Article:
Benefits to multicasting pledge: new and lapsed donors respond

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After 16 months on the air, WQED-TV’s all-pledge multicast Showcase channel is steadily bringing in donations of around $16,000 a month for the Pittsburgh station.

That may not sound that impressive, considering WQED receives an average of $16,675 from airing just one day of pledge programming on its primary broadcast signal.

But WQED officials say the revenues, and the benefits, are adding up. Showcase generated nearly $140,000 in donations in its first year, around $30,000 more than WQED President Deborah Acklin anticipated. The channel has also added 1,270 viewers to WQED’s membership files.

Because WQED has an extensive library of locally produced fundraising programs, it’s in a unique position to devote an entire multicast channel to pledge. QED Cooks 100, hosted by Chris Fennimore and Nancy Polinksy, is among the most popular titles. (Photo: Renee Greenlee)

When WQED, the station that struck pledge gold with nostalgic local documentaries by Rick Sebak and TJ Lubinsky’s doo-wop specials, announced plans for an all-pledge channel in October 2011, “plenty of people in the system thought we were crazy and weren’t afraid to say it,” said Acklin, who came up with the idea, a pubcasting first.

Now, several other stations have asked WQED for details on how to launch and program the channel as they consider possibilities for their own multicast lineups.

Showcase transmits a 17-hour block of pledge programming that runs continuously for a whole month. Linda Taggart, senior director for on-air fundraising, manages the schedule and programs it as a variety channel, mixing cooking marathons, local and regional specials, concert shows with unlimited rights, self-help and health programs. Programming decisions don’t take a lot of time, she said.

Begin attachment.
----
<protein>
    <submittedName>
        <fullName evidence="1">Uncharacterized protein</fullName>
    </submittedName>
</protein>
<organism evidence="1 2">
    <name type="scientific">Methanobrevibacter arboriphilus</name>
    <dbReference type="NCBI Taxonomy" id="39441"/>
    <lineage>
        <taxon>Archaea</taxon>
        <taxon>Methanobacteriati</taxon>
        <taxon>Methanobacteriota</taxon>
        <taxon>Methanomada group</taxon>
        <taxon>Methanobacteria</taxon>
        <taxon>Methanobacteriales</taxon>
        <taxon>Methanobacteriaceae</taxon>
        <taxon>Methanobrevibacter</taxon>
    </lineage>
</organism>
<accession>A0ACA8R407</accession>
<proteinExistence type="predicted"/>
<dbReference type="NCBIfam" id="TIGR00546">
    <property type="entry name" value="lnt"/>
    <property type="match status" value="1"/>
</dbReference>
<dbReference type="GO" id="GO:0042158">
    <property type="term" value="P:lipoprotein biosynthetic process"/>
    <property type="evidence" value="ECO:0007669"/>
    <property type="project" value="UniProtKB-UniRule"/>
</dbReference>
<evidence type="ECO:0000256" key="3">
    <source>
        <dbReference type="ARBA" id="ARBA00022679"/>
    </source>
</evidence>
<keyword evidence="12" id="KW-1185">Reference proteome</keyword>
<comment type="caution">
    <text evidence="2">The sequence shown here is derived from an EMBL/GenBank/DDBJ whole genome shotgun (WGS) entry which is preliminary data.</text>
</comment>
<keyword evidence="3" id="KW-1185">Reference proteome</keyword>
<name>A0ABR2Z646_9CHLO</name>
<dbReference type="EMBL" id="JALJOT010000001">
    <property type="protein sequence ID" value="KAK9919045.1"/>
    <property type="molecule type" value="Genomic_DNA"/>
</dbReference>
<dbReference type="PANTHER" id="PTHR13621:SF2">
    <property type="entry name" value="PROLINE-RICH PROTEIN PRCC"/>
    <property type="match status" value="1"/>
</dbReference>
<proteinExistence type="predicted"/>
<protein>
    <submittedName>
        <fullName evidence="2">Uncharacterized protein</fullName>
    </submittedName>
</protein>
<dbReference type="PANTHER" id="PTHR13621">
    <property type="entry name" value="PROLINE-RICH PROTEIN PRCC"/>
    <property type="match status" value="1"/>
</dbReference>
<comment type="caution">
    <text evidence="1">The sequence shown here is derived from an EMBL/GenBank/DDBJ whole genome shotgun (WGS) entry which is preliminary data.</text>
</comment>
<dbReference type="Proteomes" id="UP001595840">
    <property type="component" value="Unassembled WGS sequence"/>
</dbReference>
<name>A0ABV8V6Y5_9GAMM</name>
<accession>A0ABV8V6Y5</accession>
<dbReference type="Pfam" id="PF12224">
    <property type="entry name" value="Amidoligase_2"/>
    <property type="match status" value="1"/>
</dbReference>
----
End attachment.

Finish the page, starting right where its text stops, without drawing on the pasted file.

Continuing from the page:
Operating costs — including overflow call-center fees, premium gifts and shipping — average 10 percent of monthly gross revenues of $16,000, said George Hazimanolis, WQED spokesperson.

The cost of a typical station pledge drive can run much higher — as much as 30 percent to 40 percent of gross revenues, according to pubcasting fundraisers. Showcase has a lower overhead because its pledge breaks aren’t live, Hazimanolis said. In addition, premiums tied to the pledge specials that WQED produces, such as companion cookbooks to the foodie shows hosted by Chris Fennimore, are less expensive to fulfill.

WQED’s long track record of producing original fundraising shows has put the station in a unique position to earn revenues from an all-pledge-all-the-time multicast channel, said TRAC Media Services’ Kristen Kuebler, who counts herself among those who questioned the move. “I have to admit I was skeptical,” she said. “But pledges have remained consistent, and WQED has been able to get a lot of exposure for their huge local library of shows.” The producing station’s stable includes decades of Fennimore’s QED Cooks, and Rick Sebak’s documentaries celebrating local history and culture, such as Kennywood Memories and Pennsylvania Diners and Other Roadside Restaurants.

“I give them credit for trying it,” said Alan Foster of Executive Program Services, a national syndication service providing pledge programs and other fare to stations. “It’s really nice to have $17,000 at the end of the month. This is positive cash flow, so what the heck?”

And Hazimanolis also sees Showcase as fulfilling pubcasting’s mission.

“Funding for public broadcasting has been reduced and even eliminated in some states in the past several years,” he said. “If we are to continue to provide our services to the public, we must become more entrepreneurial in our thinking, with innovative ways to raise the needed dollars to continue our mission.”